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» Scarleteen Boards: 2000 - 2014 (Archive) » SCARLETEEN CENTRAL » The Randoms » Help!

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Author Topic: Help!
borghese
Neophyte
Member # 49188

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Hi, this is a post-secondary related issue.

I have a hard time focusing on doing homework. I mean, I really am having a lot of trouble getting motivation to finish it unless there is a quickly approaching deadline. I prepare to start, get everything ready and then I just can't go through with it. I am a writer in college by the way. I have read books that talk about fear of writing but they haven't helped. I want to overcome this. I want to be able to finish my homework before the due date. I want to live a more relaxed life and have time to hang out with friends...Instead I have to dedicate entire days to doing homework and I'm lucky if 2 hours of them are productive...help please...I need some advice...I feel so lonely and sad. I have no time...how do people organize their lives so efficiently...


p.s. and it's not just homework...why can't I just finish things? I start projects and have goals...and never can seem to finish them off. Why?? WHY!! How can help myself...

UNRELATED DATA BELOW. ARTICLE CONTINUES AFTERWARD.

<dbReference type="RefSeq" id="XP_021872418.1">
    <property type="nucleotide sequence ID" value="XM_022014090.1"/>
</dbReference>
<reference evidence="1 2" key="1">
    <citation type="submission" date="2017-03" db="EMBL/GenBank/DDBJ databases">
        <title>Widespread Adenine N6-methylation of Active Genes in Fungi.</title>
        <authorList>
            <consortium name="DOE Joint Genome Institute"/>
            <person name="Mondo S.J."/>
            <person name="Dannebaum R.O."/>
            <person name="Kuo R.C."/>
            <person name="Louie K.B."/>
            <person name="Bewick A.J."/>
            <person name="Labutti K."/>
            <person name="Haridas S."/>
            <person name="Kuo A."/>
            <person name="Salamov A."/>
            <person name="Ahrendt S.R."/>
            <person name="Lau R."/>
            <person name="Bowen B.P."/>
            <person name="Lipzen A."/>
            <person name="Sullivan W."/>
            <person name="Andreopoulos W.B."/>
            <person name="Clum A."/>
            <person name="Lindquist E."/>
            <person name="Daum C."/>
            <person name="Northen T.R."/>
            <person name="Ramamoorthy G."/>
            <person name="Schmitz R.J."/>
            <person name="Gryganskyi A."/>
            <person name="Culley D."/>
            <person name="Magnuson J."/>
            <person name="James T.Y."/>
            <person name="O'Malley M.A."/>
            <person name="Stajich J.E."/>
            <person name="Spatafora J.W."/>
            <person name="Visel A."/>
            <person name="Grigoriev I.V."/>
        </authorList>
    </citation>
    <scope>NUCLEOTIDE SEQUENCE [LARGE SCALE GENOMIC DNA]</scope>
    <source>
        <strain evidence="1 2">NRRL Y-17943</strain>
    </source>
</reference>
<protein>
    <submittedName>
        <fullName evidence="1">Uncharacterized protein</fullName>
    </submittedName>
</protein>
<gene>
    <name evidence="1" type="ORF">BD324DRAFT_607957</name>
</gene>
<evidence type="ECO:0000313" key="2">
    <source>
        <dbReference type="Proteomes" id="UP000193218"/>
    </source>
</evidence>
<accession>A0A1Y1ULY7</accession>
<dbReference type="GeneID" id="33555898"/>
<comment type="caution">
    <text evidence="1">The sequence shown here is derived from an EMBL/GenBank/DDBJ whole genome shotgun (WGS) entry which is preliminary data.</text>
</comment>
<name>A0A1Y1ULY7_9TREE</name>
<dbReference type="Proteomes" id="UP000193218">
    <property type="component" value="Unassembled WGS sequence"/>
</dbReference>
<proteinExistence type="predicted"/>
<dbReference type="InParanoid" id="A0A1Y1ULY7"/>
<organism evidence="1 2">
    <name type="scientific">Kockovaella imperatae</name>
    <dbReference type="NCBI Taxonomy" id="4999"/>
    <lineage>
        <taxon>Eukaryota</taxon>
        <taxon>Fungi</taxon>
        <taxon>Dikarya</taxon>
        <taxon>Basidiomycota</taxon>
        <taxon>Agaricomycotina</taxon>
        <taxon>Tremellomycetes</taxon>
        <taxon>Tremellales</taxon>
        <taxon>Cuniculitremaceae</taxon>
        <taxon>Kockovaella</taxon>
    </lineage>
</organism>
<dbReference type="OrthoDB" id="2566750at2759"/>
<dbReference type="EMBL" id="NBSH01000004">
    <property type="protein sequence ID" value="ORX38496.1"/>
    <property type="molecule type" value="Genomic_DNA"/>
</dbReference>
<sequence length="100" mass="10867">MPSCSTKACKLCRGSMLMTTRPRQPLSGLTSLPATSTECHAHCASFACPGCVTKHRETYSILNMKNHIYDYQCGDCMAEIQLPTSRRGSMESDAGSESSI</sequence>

[ 10-17-2010, 04:48 PM: Message edited by: borghese ]

Posts: 35 | From: CA | Registered: Sep 2010  |  IP: Logged | Report this post to a Moderator
September
Scarleteen Volunteer
Member # 25425

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Since you're at college, borghese, have you seen a guidance counselor yet? They're really the very best people to approach with this kind of thing. I promise you that you're not the only one who doesn't know how to work efficiently, and a guidance counselor can give you some pointers towards managing your time more efficiently. Some colleges even offer workshops or courses on time management.

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Johanna
Scarleteen Volunteer

"The question is not who will let me, but who is going to stop me." -Ayn Rand

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TheTasteOfPurple
Activist
Member # 43186

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I'm just going to toss out a bunch of ideas, in case any of them resonate with you.

You say you're a writer in college. Did you choose writing because it's something you really enjoy? (If yes, good for you! If not and you're trying to do something you're not passionate about, that might be why it's not getting done.)

Have you tried setting up an accountability buddy system with a friend or classmate? That means you tell each other what your goals for the week are (or the day, or every other day; whatever check-in schedule you're most comfortable with); then, the next time you check in with them, they'll ask whether or not you've accomplished those goals. If you know anybody else who feels the same way you do (which I'm willing to bet you do, even if they don't say so!) that might be a viable route.

And, have you tried breaking your projects up into smaller parts? Such as "Today I'm going to spend one and a half hours working on my outline for this paper," or a word count goal for a rough draft?